IN THE NEWSArticle in The Inquirer and Mirror, Nantucket, Mass., Thursday, August 14, 2014. Photo by Nicole Harnishfeger.
Printmaker Holch inspired by island's timeless beauty
Artist Eric Holch has been coming to Nantucket since he was a child, constantly drawn back by the water, the boats, and how the island has seemingly stood still through time as the world around it evolves.
His gallery at 10 Old South Wharf features stylized snapshots of Nantucket in the summer, just as it has looked for decades: the view of town from the water, Brant Point Lighthouse, and the beach dotted with beach umbrellas. Holch has been creating original serigraph prints for 35 years, and has never run out of ideas, as the island serves as his inspiration.
"You just drive around the island, go to the beach, do whatever it is you do, and something just grabs you . . . something pops into view and you say 'Wow, that's cool'," Holch said.
Holch's prints are bold, with strong colors, crisp lines and new this year are some three-dimensional prints that make the image pop.
"I use a few prints to do it, I cut it out and put it on top of another print . . . the 3-D paintings are for people who want a one-of-a-kind piece of art. It's a fun project," Holch said.
One 3-D print features a boat in the harbor that comes to life layered over the water, followed by the buildings in the background, then the horizon layered underneath, adding depth to the piece.
He began printmaking as a boy in the mid-1970s, when there were a dozen other printmakers on the island. Now, he is one of the only artists who still uses the technique, giving his art a unique and recognizable style.
He decided to focus on art full-time after giving up his corporate job in advertising, but initially feared he would run out of ideas. "I sat in my mom's house . . . and spent the whole day sketching," Holch said. "Every time I was dry out of ideas I would go back to that sketchbook," as he still does to this day.
The art of printmaking is a very technical process that uses special oil-based paints and fade-resistant inks. Using hand-cut-stencil techniques, an image requires a different fill for each color used. Due to the precision and time required, one large print can take up to four months to finish, Holch said.
Once a print is cut there is no blending, adding or changing. Where a mistake in an oil painting can be smudged and altered, all printmaking work is clean-cut and permanent.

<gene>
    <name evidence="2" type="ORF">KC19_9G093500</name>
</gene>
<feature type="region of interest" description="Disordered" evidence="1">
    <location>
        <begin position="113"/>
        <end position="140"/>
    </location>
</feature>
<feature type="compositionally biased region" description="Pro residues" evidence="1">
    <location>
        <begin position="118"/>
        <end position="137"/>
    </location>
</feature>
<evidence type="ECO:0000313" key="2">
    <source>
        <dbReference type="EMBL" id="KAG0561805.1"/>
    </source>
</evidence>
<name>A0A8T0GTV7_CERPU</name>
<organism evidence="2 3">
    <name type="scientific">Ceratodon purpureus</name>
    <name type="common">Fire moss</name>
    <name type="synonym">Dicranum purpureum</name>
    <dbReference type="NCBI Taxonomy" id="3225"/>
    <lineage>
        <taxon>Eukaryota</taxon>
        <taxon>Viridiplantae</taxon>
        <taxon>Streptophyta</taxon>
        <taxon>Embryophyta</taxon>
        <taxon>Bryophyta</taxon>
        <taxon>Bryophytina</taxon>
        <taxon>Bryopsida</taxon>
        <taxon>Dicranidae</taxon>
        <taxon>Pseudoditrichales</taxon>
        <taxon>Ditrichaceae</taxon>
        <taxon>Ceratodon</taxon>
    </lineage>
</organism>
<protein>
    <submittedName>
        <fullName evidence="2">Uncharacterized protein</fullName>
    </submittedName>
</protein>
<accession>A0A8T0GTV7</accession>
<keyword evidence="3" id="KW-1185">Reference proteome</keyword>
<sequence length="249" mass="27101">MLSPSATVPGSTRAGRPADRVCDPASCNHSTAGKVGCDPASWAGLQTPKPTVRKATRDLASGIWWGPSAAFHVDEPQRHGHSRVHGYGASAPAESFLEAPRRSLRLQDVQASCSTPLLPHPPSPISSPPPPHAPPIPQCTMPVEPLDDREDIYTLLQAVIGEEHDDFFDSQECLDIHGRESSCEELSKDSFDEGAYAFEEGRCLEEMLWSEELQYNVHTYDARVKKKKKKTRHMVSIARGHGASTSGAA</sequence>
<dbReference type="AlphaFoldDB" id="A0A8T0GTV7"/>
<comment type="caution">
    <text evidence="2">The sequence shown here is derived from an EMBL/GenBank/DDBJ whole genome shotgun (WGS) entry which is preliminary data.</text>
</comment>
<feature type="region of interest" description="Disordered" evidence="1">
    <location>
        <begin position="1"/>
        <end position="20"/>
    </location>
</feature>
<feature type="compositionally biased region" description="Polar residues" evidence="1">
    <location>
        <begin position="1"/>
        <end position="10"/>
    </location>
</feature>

Most of Holch's work is done in the winter, after he's had time to reflect on the photographs he took during the summer and his gallery is closed for the season except by appointment only.
Though most of Holch's prints are of contemporary Nantucket, the way it looks to him as he wanders around the island, he also pays homage to its history. One print is of a whale's tail poised above the water's surface, with the word "Nantucket" splashed across the top of the print in white lettering.
"I wanted to do something with a historic feel that brought people back to the essence of what Nantucket used to be all about," he said. A couple prints hanging in Holch's gallery this week showed traditional scenes of sailors, first in a whaling boat seeking their prey, then about to harpoon the animal like a scene from Herman Melville's "Moby-Dick."
A sailor himself, Holch also created the Nantucket Race Week logo, a scene of colorful sailboats racing to the finish line. Holch has sailed previously in the Opera House Cup, and enjoys spending time aboard his boat.
Also new this year is a vertical painting of freshwater lures, inspired by the print he created last year featuring saltwater plugs. He came up with the idea while putting away his own plugs after a fishing trip.
Holch only makes a few new prints each year, and keeps printing the classics as well. As for his distinct style: "I couldn't change if I wanted to," he said.
Touring the galleries of Nantucket